When using the above Rule of Thumb, you need to understand that this will prove true 98% of the time. The problem is the other 2% that will see you heading in the wrong direction, running hard aground, damaging your running gear, or worse. Remember the little Yellow Squares and Triangles that we mentioned earlier? Well they are what you need to concentrate on and what you should be following.

The rule is: When proceeding south on the Atlantic Intracoastal Waterway (Norfolk, VA to Key West, FL) or west on the Gulf Intracoastal Waterway (Ft. Meyers, FL to Brownsville, TX)

Green ICW Marker Red ICW Marker

Regardless of the color of the mark!

This becomes important when the ICW temporarily merges with or crosses a second navigable channel.

Lights and daybeacons should not be passed close aboard because those marking dredged channels are usually placed back from the bottom edge of the channel and others may have rip-rap mounds around them to protect the structures.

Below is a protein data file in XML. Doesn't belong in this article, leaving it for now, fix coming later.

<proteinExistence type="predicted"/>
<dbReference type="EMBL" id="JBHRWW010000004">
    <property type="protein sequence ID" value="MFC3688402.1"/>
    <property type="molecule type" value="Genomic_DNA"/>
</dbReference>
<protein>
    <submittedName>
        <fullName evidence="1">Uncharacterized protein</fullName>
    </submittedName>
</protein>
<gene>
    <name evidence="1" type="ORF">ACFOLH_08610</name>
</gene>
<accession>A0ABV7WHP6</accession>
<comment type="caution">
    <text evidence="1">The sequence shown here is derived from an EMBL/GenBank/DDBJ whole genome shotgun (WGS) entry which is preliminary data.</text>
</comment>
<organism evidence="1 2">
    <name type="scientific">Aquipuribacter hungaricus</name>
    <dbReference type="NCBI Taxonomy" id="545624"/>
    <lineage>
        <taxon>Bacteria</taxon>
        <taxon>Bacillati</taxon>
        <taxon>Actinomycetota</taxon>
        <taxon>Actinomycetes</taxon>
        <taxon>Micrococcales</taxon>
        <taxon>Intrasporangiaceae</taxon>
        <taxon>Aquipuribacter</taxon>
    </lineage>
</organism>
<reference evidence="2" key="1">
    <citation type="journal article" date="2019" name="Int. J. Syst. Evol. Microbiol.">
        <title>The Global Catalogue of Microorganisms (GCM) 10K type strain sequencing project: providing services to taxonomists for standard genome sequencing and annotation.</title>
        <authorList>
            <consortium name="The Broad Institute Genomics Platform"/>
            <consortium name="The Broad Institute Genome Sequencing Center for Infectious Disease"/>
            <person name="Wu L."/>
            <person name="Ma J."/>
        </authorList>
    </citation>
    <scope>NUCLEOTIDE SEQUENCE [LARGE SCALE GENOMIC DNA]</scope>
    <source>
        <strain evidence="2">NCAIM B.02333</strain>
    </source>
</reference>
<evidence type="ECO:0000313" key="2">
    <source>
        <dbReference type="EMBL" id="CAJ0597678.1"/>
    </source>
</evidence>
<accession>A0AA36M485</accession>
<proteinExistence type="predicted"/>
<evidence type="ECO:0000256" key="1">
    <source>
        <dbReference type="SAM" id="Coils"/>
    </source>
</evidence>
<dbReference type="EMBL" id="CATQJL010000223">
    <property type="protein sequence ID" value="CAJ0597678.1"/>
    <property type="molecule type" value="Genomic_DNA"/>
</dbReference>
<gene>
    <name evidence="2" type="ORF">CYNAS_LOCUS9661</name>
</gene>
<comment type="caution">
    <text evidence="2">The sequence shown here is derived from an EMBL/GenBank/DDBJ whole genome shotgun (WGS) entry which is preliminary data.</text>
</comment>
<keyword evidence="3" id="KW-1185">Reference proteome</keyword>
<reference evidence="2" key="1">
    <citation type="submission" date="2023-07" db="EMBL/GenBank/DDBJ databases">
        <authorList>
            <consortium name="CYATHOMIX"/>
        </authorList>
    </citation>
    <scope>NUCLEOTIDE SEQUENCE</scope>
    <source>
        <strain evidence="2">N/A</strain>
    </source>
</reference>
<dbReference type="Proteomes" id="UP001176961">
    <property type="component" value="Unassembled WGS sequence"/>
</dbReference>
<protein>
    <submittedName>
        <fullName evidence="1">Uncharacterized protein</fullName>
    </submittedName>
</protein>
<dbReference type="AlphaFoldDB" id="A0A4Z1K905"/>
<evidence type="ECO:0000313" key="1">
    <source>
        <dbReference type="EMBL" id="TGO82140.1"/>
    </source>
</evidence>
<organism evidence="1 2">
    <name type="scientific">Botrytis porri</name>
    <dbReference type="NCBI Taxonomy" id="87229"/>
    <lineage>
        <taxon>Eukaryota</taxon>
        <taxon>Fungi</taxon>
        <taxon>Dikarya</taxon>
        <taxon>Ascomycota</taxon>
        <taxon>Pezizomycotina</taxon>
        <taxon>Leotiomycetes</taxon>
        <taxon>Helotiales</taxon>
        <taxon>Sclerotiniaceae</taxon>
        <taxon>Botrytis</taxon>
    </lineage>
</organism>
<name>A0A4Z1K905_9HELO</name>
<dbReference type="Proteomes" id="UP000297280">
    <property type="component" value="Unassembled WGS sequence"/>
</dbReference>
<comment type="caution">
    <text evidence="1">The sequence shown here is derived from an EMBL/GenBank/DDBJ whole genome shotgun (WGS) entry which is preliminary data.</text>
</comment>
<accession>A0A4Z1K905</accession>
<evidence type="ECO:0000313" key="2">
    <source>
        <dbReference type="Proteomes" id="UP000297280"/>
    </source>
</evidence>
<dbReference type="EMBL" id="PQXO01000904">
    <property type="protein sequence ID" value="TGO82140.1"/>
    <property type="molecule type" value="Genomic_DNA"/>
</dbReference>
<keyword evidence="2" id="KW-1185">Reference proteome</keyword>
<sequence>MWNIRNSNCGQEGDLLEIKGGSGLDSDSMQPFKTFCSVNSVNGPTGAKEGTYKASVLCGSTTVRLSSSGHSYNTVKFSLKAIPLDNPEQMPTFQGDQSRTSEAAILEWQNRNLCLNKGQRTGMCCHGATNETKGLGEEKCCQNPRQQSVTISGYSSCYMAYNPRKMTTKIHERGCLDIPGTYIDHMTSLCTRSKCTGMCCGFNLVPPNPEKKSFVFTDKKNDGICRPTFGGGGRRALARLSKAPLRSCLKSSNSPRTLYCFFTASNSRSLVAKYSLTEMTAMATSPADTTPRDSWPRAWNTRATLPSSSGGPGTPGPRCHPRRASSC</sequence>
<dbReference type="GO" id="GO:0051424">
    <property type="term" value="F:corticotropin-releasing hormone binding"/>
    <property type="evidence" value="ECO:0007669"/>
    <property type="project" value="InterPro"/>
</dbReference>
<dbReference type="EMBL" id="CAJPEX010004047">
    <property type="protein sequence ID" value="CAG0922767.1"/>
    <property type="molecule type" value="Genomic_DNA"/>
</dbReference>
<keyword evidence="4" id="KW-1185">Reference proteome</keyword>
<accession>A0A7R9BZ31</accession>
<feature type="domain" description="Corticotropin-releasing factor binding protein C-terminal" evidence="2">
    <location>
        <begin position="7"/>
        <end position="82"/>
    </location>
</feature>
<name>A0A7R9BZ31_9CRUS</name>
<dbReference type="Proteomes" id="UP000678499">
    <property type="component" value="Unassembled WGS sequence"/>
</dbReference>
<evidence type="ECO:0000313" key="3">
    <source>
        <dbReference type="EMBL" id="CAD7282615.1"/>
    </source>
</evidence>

The following (14) NOAA charts cover the entire length of the AICW from Norfolk, VA (MM 0.0) to Key West, FL.



Distances and Mileages

All distances along the Atlantic Intracoastal Waterway are given in statute miles unless otherwise noted. Statute miles are used in order to conform to the distances shown on the small craft charts typically used along this route.


The Federal Project Depth for the AICW via Albemarle and Chesapeake Canal (Route #1) provides for a least depth of 12 feet from Norfolk, VA, (MM 0.0) to Fort Pierce, FL, (MM 965.6.) From Fort Pierce south to Miami, FL, (MM 1089.0) the Federal Project Depth is 10 feet. From Miami south and west to Key West, FL (MM 1243.8) Project depth is 7 feet.

DO NOT confuse "Federal Project Depth" with "Controlling Depth" or for that matter with the actual depth of the water that is available at the time you transit any given channel.

Keep in mind that the Atlantic Intracoastal Waterway south of Miami has only been completed as far as Cross Bank (MM 1152.5); the remainder has been put on hold. While no work has been performed south of Cross Bank, a channel, marked with standard ICW markings, leads from Cross Bank to Big Pine Key along the northwesterly side of the Florida Keys. In the vicinity of Bethel Bank, the route splits; going either north through Florida Bay or south through Hawk Channel to Key West.


At last count (01/01/2016,) a total of 144 bridges cross the Atlantic Intracoastal Waterway between (MM 0.0) in Norfolk, VA and (MM 1089.0) in Miami, FL. Surprisingly, these bridges are almost evenly split between high level fixed bridges and operating bridges.